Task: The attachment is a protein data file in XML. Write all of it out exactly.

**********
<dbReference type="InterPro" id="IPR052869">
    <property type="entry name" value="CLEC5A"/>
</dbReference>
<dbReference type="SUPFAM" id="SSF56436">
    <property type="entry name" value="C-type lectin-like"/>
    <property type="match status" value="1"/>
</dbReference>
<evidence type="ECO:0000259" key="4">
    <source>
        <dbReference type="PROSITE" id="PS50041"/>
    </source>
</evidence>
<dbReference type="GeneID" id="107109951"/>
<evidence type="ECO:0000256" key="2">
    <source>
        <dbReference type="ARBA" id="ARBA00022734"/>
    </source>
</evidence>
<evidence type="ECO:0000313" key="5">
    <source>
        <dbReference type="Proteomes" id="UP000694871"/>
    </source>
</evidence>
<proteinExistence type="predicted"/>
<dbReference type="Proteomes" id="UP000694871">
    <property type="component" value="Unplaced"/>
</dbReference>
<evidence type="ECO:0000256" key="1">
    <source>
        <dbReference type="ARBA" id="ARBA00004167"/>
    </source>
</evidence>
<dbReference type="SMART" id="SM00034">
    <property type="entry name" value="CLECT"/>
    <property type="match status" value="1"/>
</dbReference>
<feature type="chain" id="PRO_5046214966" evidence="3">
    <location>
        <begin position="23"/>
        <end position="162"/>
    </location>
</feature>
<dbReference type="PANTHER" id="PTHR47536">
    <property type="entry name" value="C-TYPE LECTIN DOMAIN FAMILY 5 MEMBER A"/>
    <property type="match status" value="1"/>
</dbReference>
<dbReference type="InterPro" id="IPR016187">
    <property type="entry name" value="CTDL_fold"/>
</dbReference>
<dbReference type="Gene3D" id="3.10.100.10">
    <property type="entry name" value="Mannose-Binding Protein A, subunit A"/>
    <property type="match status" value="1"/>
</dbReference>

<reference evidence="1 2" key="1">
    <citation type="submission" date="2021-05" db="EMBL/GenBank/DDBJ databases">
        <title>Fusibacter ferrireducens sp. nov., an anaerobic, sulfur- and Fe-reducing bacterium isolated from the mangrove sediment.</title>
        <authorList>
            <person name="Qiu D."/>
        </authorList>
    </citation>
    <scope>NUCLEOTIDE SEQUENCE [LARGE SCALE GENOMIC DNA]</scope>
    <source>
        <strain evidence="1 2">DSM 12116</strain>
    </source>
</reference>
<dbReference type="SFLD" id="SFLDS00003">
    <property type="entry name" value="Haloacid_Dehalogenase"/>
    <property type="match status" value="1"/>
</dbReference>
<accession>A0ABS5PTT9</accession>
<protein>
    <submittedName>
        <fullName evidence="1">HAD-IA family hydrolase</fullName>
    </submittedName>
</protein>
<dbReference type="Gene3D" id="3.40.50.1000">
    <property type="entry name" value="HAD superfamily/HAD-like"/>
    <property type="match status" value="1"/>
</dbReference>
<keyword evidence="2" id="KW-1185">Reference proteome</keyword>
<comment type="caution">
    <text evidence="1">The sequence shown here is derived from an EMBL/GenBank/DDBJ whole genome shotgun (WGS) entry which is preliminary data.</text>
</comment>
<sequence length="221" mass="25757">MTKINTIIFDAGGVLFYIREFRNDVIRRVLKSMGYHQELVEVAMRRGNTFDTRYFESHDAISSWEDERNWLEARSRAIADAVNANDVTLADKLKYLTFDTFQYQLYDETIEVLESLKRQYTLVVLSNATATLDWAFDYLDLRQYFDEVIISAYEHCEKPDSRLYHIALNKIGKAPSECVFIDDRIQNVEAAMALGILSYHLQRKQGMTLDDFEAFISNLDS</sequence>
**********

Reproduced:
<dbReference type="InterPro" id="IPR052869">
    <property type="entry name" value="CLEC5A"/>
</dbReference>
<dbReference type="SUPFAM" id="SSF56436">
    <property type="entry name" value="C-type lectin-like"/>
    <property type="match status" value="1"/>
</dbReference>
<evidence type="ECO:0000259" key="4">
    <source>
        <dbReference type="PROSITE" id="PS50041"/>
    </source>
</evidence>
<dbReference type="GeneID" id="107109951"/>
<evidence type="ECO:0000256" key="2">
    <source>
        <dbReference type="ARBA" id="ARBA00022734"/>
    </source>
</evidence>
<evidence type="ECO:0000313" key="5">
    <source>
        <dbReference type="Proteomes" id="UP000694871"/>
    </source>
</evidence>
<proteinExistence type="predicted"/>
<dbReference type="Proteomes" id="UP000694871">
    <property type="component" value="Unplaced"/>
</dbReference>
<evidence type="ECO:0000256" key="1">
    <source>
        <dbReference type="ARBA" id="ARBA00004167"/>
    </source>
</evidence>
<dbReference type="SMART" id="SM00034">
    <property type="entry name" value="CLECT"/>
    <property type="match status" value="1"/>
</dbReference>
<feature type="chain" id="PRO_5046214966" evidence="3">
    <location>
        <begin position="23"/>
        <end position="162"/>
    </location>
</feature>
<dbReference type="PANTHER" id="PTHR47536">
    <property type="entry name" value="C-TYPE LECTIN DOMAIN FAMILY 5 MEMBER A"/>
    <property type="match status" value="1"/>
</dbReference>
<dbReference type="InterPro" id="IPR016187">
    <property type="entry name" value="CTDL_fold"/>
</dbReference>
<dbReference type="Gene3D" id="3.10.100.10">
    <property type="entry name" value="Mannose-Binding Protein A, subunit A"/>
    <property type="match status" value="1"/>
</dbReference>

<reference evidence="1 2" key="1">
    <citation type="submission" date="2021-05" db="EMBL/GenBank/DDBJ databases">
        <title>Fusibacter ferrireducens sp. nov., an anaerobic, sulfur- and Fe-reducing bacterium isolated from the mangrove sediment.</title>
        <authorList>
            <person name="Qiu D."/>
        </authorList>
    </citation>
    <scope>NUCLEOTIDE SEQUENCE [LARGE SCALE GENOMIC DNA]</scope>
    <source>
        <strain evidence="1 2">DSM 12116</strain>
    </source>
</reference>
<dbReference type="SFLD" id="SFLDS00003">
    <property type="entry name" value="Haloacid_Dehalogenase"/>
    <property type="match status" value="1"/>
</dbReference>
<accession>A0ABS5PTT9</accession>
<protein>
    <submittedName>
        <fullName evidence="1">HAD-IA family hydrolase</fullName>
    </submittedName>
</protein>
<dbReference type="Gene3D" id="3.40.50.1000">
    <property type="entry name" value="HAD superfamily/HAD-like"/>
    <property type="match status" value="1"/>
</dbReference>
<keyword evidence="2" id="KW-1185">Reference proteome</keyword>
<comment type="caution">
    <text evidence="1">The sequence shown here is derived from an EMBL/GenBank/DDBJ whole genome shotgun (WGS) entry which is preliminary data.</text>
</comment>
<sequence length="221" mass="25757">MTKINTIIFDAGGVLFYIREFRNDVIRRVLKSMGYHQELVEVAMRRGNTFDTRYFESHDAISSWEDERNWLEARSRAIADAVNANDVTLADKLKYLTFDTFQYQLYDETIEVLESLKRQYTLVVLSNATATLDWAFDYLDLRQYFDEVIISAYEHCEKPDSRLYHIALNKIGKAPSECVFIDDRIQNVEAAMALGILSYHLQRKQGMTLDDFEAFISNLDS</sequence>